The Padres flirted with success here and there, after winning the west in ‘96, their greatest season ever in ‘98 and a few playoff appearances in ‘05 and ‘06. But that wasn’t before the Friars had a string of losing seasons from 1999-2003 and before they would eventually gear up to move out of The Murph. That’s right, the Padres were getting ready to play somewhere new by 2002.
Somewhere new not being 2 hours up the I-5, but rather a quick hop on the I-8 W and the SR-163 to the Gaslamp Quarter.
On the path to a new home, there was the classic ‘make Jack Murphy Stadium bigger so we can have more football-baseball’ proposition in ‘95, in which Moores gave a big ‘No’ to, and showed just how ready the Padres were to move on from that shell of a stadium after consulting a task force to prove how crumbled and dusty The Murph had really become. He established that the stadium, extended or not, could no longer host the Friars.
It was a new ballpark or bust.
Looking for a home
A few locations were considered, but only if it could be proven that a new venue meant success for the city of San Diego as a whole. The entire deal was contingent on this qualifier, so if you weren’t thinking of the city first you weren’t going to see a new ballpark for your team. Though, keep in mind, this idea of a new ballpark was about to be presented to San Diego voters in the midst of the ‘98 season. The Padres had been loaded with talent, so love was in the air between the team, ownership, and the city.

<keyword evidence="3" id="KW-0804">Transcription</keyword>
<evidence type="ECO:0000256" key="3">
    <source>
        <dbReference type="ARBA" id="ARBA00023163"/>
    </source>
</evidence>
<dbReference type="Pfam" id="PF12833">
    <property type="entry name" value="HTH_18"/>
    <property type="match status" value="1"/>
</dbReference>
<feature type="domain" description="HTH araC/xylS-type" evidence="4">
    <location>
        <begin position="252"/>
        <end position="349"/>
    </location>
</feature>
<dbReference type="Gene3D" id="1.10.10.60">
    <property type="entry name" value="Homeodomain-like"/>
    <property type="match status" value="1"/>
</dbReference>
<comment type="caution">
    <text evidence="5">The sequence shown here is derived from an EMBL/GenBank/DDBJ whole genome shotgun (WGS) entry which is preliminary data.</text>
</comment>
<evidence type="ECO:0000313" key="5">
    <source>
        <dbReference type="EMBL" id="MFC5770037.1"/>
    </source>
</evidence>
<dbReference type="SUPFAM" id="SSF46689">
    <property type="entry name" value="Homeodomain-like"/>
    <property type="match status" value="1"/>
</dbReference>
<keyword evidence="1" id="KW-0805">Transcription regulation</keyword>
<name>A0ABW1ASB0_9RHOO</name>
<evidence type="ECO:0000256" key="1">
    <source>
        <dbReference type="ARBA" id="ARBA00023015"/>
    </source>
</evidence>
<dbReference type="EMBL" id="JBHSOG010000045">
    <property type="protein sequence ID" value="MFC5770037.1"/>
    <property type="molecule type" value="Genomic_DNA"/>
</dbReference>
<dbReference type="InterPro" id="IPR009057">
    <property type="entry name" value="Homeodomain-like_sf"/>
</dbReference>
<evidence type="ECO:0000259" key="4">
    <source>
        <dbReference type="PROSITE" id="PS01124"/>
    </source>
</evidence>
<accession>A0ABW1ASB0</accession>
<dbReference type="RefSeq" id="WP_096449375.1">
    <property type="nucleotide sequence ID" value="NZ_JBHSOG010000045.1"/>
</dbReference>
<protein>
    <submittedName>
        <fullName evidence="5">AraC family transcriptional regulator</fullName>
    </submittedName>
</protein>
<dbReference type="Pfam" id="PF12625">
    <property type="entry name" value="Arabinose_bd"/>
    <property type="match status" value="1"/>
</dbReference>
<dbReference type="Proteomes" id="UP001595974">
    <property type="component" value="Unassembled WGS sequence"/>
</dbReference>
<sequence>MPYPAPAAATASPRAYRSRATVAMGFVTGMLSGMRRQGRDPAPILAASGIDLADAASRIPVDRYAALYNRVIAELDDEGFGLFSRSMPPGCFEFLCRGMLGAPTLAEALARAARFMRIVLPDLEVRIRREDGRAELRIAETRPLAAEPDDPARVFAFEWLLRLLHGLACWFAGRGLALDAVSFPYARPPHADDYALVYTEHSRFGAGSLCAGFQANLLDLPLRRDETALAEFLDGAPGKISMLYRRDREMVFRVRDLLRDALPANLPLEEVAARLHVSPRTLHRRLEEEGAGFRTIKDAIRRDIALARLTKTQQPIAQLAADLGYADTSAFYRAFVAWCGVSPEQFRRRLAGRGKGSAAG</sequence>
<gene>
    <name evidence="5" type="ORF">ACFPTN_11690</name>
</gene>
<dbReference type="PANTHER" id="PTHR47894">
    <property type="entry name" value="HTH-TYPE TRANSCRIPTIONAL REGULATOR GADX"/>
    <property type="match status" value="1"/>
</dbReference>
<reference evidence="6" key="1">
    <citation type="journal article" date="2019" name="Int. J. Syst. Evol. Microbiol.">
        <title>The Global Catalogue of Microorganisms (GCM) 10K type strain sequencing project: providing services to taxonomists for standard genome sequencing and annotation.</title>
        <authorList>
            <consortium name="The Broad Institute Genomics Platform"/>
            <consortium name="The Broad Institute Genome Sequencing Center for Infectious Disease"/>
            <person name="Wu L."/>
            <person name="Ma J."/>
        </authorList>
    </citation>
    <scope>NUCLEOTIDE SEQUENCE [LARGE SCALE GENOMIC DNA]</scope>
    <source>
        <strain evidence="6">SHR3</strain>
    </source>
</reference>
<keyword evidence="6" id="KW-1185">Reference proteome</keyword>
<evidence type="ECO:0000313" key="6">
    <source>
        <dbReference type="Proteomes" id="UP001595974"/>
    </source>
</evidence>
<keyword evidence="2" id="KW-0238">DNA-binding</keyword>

In November of ‘98, San Diego voters decided they were indeed ready for a new ballpark in San Diego. After the political obstacle of courts effectively canceling the first passed proposition to build a new ballpark downtown, and a few lawsuits here and there, the voters of San Diego collectively voted again to keep baseball in San Diego and construct Petco Park.
Constructing the future of San Diego baseball
So, in an attempt to revitalize the downtown/East Village area and incorporate San Diego’s immediately surrounding history into the Padres’ new home, the most beautiful ballpark in baseball history was built.
Sure enough, it wasn’t an ugly football-baseball multi-sport complex convention center hybrid. Importantly, the 450~ million dollar price tag was paid in part by municipal bonds, hotel taxes, Port of San Diego contributions, and the Padres organization themselves.
Baseball in San Diego was permanently cemented in 2004 due to thoughtful planning from the city, citizens that loved its team and a team that loved its citizens, and decisive action from ownership.
Rooting for the home team
Now, there’s a ton to get into regarding how the city has since handled its finances, how the ballpark will continue to ideally benefit the city for years to come, and the remaining debt of building the park, but the goal of the Padres organization and of Petco Park is carved in the city’s history:
Physically, with a ballpark and surrounding area that the citizens of San Diego can be proud of, and emotionally, with providing us some fun, stupid, hometown baseball.
Hey, there’s no ball like Gaslamp Ball.
Sources: VoSD, Wikipedia, my basic knowledge of the team I love, and random Padres books that have collected some dust.